In Dolakha, however, what I witnessed did not have any such spiritual connotations. Here, it seemed to be a purely economic exercise, although locals had long been harvesting honey for their personal purposes. Several told me it had only been about seven to eight years since locals had started selling the honey, and said the road built by the Upper Tamakoshi Hydropower Project had made it easier for them to access such markets.

Because this area falls within the Gaurishankar Conservation Area Project, permission to harvest the honey has to be acquired from the conservation forest sub-committees. This year, a permit to harvest honey from two rock cliffs cost Rs6,000 (in 2018-19, GCAP reported an annual revenue of Rs36,250 as collection fees for 1,477 kg of honey). Nima Sherpa, who runs a company called Cliff Mad Honey and buys the honey from locals, told me the entire harvest is divided into three portions. The hunter himself—Devi Bahadur in this instance—gets a third, the workers get a third, and the permit acquirer gets the remaining third. In some years, when the harvest may be low, the hunters may ask to be paid in cash.

Nima said he deals in about 3,000 litres of wild honey annually. He also collects honey from Dhorpatan and Rukum, and said there are plans to begin harvesting hives in the Jugal Himal valley. The harvest from the entire day amounted to around 35 litres, a far cry from the 40 litres Valli said a hunter harvested in an hour. But even in 1987, a local hunter told Valli that the bees had dwindled from his grandfather’s time. Out there, on the cliff too, I overheard the others talk about how the harvests had been erratic—whether it was overharvesting, commercial exploitation, deforestation, climate change, or the global decline in bee population, I couldn’t say. But I could hear the regret when a man said, “I wish there was a way to harvest the honey without killing so many bees.”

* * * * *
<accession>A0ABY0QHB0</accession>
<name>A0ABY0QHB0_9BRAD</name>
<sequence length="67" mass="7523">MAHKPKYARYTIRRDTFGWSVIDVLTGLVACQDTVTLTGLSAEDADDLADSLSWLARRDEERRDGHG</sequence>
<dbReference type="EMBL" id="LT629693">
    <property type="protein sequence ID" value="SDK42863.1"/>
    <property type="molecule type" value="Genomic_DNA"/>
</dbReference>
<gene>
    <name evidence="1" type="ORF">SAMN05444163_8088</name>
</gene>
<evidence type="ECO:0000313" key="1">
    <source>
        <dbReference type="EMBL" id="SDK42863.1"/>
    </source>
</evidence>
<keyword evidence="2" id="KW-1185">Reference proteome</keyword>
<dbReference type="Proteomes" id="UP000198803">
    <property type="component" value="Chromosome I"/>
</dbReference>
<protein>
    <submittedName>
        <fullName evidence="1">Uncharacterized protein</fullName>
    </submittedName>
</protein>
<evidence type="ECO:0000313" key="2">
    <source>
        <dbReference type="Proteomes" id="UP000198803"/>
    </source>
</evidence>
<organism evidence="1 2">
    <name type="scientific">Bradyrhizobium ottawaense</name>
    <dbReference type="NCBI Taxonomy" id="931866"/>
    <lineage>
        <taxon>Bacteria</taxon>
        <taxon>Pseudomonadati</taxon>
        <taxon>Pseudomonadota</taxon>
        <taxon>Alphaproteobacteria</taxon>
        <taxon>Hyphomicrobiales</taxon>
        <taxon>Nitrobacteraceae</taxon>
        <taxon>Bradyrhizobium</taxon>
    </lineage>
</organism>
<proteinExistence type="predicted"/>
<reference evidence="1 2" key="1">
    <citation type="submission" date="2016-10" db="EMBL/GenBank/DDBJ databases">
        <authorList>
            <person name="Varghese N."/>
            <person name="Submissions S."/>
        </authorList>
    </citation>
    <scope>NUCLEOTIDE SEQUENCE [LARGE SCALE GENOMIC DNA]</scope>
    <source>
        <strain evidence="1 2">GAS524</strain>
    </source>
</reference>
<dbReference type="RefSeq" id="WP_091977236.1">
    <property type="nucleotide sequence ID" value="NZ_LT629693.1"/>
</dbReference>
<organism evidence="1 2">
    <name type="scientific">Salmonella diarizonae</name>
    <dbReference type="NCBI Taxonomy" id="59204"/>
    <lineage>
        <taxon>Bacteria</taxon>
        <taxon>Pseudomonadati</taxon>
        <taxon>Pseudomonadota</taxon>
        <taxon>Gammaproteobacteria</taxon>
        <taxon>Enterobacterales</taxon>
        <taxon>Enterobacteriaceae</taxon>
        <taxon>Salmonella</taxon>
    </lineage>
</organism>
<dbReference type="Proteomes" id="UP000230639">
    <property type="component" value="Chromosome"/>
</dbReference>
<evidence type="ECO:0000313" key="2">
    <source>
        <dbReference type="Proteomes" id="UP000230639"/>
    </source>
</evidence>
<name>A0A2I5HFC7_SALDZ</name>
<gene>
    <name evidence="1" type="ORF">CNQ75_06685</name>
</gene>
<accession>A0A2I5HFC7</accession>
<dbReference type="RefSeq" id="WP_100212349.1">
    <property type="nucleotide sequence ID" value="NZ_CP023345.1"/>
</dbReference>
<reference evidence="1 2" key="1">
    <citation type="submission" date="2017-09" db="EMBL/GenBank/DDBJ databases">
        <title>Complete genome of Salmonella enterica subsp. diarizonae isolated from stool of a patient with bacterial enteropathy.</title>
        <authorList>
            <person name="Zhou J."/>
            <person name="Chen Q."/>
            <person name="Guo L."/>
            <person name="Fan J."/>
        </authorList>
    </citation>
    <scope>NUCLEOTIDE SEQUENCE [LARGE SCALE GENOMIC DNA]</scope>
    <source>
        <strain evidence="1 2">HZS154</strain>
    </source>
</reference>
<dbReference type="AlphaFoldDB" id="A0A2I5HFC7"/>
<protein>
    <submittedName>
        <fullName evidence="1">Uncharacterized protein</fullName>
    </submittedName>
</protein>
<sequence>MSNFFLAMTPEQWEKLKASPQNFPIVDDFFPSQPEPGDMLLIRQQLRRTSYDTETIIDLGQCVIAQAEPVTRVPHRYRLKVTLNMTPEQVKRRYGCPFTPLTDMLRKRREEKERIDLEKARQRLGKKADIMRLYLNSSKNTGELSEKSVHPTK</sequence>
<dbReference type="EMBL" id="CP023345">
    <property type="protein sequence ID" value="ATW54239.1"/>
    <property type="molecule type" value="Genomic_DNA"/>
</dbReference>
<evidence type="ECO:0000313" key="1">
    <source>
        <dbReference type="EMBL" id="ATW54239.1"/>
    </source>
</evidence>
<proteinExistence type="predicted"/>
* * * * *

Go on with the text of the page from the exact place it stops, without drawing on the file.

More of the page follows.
Cultural heritage

As I sat on that cliff face, I was conflicted by my choices. While rapid commercialisation of wild honey would have a negative impact on the bee population, to allow such an incredible practice to fade away would also not be right. A way out could perhaps be by declaring honey hunting an “intangible cultural heritage”, wherein incorporating the practice as a social ritual could assist in its preservation. Although Nepal ratified the 2003 UNESCO convention in 2010, no practices have been listed. On the other hand, China and India have listed 42 and 13 elements respectively under the convention.

High up on that cliff face, the precision and teamwork continued apace. With heart in mouth, I descended on all fours once again, leaving the hunters to their craft. The next day, while leaving Dolakha, I met the team next to a raging waterfall, ready to climb up a cliff that had more hives. This time, there were two ladders. Nima had decided he would climb as well. A former hunter then explained succinctly when I asked him if he ever felt afraid: “You have to climb without any fear.”

If only it were that easy.